Not only is Carrubba's product less sexy than a tech gadget, it addresses an issue that doesn't even get a lot of attention among the pantheon of people's medical issues that are the subject of telethons, ribbon wearing and 5K races.

We're talking about colostomy and ileostomy patients, people who have bags attached to a hole in their abdomen to collect their bodies' waste.

There are some 800,000 ostomy patients in the United States (perhaps as many as 5 million worldwide), and another 50,000 to 65,000 are given the procedure each year. The surgeries are the results of cancer, disease or accidents and the range of ages includes the very young and the very old.

Up until now, these patients have been saddled with a bulky bag that is prone to leaks and odor and reduced mobility and activity, including sexual activity.

Carrubba became a visiting nurse in 2004 and dealt with many patients who struggled with their ostomy equipment and dealt with the embarrassment of their situation often by avoiding socializing and outside activities. 

She thought in this day and age, why hasn't something better come along?

There had been no significant advance in ostomy care in 60 years.

One evening in 2011, she was sipping coffee at her sister's house and glanced down at a bowl and an idea popped into her head.

"I went home, went to bed, said my prayers and the next day made it in my garage," Carrubba said.

What Carrubba invented -- and secured a patent on -- is a cup-like device that attaches to the diaphragm in the patient's abdominal opening and collects waste. It is secure, airtight and waterproof.

She has a patent pending on a sensor that will be included in the cup so patients will be alerted on an iPhone or iPad when the bag inside the cup needs to be changed.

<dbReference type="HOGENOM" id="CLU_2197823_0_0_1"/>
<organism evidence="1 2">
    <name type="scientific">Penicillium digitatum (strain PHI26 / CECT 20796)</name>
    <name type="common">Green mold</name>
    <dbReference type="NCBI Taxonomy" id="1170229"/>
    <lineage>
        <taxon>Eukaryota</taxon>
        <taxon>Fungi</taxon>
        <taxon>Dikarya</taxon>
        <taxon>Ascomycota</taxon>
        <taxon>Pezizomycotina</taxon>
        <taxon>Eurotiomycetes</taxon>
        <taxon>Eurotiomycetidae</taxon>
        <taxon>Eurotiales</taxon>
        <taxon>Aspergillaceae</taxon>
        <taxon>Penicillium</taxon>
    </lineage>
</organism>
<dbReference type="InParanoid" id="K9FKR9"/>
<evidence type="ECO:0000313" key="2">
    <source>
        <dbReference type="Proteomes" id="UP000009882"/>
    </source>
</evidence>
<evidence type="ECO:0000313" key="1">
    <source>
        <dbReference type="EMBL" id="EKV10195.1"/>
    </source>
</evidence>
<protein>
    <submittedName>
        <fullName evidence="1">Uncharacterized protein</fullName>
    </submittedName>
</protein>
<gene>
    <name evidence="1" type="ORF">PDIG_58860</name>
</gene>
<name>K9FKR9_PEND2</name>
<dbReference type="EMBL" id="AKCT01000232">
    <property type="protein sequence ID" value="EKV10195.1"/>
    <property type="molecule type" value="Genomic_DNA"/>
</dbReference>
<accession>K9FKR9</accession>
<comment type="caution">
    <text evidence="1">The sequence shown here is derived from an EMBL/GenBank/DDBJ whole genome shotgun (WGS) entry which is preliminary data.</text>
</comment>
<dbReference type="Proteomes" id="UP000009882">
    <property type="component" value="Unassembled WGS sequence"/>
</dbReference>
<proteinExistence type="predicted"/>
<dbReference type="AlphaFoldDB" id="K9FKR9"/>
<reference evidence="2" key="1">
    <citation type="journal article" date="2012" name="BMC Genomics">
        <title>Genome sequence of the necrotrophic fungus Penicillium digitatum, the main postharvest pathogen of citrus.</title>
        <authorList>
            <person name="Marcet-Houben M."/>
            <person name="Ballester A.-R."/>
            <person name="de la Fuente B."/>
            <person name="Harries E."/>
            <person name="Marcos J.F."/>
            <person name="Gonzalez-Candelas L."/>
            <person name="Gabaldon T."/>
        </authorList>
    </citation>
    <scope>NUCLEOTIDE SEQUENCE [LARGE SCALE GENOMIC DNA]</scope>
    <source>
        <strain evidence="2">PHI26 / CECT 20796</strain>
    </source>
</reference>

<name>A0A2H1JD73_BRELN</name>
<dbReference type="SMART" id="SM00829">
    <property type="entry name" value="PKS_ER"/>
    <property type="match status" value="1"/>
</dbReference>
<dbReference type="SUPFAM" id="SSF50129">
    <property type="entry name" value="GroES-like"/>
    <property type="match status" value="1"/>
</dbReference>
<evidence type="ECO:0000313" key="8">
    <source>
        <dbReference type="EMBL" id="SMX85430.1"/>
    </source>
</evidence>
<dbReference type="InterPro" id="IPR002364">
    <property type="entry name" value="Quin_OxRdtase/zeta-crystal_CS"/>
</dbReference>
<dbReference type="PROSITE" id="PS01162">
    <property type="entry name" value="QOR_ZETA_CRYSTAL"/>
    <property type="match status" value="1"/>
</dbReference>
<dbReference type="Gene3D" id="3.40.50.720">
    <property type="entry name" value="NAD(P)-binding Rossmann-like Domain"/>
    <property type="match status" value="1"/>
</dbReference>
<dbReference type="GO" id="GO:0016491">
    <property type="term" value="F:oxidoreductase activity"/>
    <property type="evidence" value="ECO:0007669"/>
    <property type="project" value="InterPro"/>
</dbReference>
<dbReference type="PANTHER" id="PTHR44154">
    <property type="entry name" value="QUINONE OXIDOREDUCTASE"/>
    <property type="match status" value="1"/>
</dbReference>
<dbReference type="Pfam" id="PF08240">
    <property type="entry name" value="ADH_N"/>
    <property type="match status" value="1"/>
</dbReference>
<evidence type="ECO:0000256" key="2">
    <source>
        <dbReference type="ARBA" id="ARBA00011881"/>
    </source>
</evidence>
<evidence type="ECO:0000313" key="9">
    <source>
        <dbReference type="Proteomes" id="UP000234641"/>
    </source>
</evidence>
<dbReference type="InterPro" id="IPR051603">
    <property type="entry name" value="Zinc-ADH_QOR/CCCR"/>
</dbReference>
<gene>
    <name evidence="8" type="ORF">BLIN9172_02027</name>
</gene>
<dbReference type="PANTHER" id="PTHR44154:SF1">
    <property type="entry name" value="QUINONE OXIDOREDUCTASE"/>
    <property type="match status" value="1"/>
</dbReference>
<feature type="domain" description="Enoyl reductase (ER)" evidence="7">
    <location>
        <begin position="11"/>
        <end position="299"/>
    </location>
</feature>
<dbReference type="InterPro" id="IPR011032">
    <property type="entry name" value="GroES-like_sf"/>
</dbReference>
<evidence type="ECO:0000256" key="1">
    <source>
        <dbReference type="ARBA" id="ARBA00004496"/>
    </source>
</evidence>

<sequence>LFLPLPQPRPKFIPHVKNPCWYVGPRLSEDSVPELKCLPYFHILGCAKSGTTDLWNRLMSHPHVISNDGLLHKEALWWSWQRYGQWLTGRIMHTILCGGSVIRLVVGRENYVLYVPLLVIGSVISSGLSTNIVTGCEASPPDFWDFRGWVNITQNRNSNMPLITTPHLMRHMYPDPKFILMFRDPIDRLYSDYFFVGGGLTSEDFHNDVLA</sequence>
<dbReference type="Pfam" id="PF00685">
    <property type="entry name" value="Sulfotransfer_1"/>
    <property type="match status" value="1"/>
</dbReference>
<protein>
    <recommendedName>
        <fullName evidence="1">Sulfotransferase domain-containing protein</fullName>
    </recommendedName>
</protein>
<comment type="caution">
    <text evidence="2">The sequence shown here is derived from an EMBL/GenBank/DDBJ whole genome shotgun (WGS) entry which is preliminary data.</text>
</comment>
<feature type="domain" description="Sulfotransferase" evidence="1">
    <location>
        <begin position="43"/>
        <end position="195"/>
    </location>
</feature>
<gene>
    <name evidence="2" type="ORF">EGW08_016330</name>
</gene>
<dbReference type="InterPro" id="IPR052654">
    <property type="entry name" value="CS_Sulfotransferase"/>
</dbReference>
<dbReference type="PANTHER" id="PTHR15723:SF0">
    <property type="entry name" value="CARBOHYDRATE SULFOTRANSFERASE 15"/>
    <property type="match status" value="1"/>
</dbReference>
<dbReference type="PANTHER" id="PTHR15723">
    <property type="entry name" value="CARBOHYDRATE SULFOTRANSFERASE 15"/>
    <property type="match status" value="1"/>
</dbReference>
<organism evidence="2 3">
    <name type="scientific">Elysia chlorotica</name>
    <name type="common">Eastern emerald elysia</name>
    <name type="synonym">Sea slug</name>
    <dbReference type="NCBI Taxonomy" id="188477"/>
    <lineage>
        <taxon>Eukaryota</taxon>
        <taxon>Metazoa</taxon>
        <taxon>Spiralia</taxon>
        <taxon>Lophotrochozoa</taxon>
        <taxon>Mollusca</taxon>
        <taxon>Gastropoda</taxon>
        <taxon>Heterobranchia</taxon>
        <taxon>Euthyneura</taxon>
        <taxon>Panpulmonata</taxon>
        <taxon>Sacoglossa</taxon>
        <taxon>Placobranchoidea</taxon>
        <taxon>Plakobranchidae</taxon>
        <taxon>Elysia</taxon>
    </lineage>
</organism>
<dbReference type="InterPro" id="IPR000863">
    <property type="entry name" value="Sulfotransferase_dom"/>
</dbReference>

To go along with the device, called a Choice Cap, patients will be able to purchase biodegradable bags, and perhaps eventually, bags that can be flushed down any toilet, and decorative covers that can match anything from a wedding dress to swimsuit to boxers or a slinky nightgown.

After six design changes in the prototype, Carrubba is ready for the Choice Cap to go through trials with actual patients. Even though the product doesn't require FDA approval, she wants that kind of rigor in the trials so she and her team can collect the feedback and make any design changes  needed before going into production.

She hopes to have the Choice Cap on the market by early 2017.

A journey that began with a spark of inspiration hasn't necessarily been easy or straightforward. Carrubba has never run a business and didn't really know the first thing about starting a business.

She got together with her cousin, Eugene Tenney, an attorney in Buffalo, to help form a company, originally to be called Carten, but it turned out that name wasn't available, so it became Tencar, a company she plans to keep based in Batavia.

She then went to the Innovation Center at the Med-Tech Center, where the Genesee County Economic Development Center staff helped her form an advisory board, provided information and introductions for the startup communities and services in Buffalo and Rochester.

The competitions taught her a lot about the business world, she said, but admits that while she'll remain CEO, she really isn't qualified to be COO or CTO or CFO or any of the other C-suite positions. 

She was particularly grateful to High-Tech Rochester for the training and mentoring program that preceded the competition, and she said the encouragement she received from Theresa Mezzullo and Rami Katz of the investment firm Excell Partners was particularly helpful.

It was Katz who advised Carrubba to just be herself during the pitch, so she showed up in her nurses scrubs and spoke from her heart.

What drivers Carrubba, she said, isn't the allure of entrepreneurial success, or even the potential $2.4 billion domestic market for her product, but the hope of making people's lives better.

"I was never one of those, 'I'm going to invent something and be a millionaire,' " Carrubba said. "No, no, no. I was a nurse. I've always been a nurse. Truth be known, probably a lot of my employers don't like me because I've always been on the side of the patient, whatever is best for the patient. I've always been a patient advocate."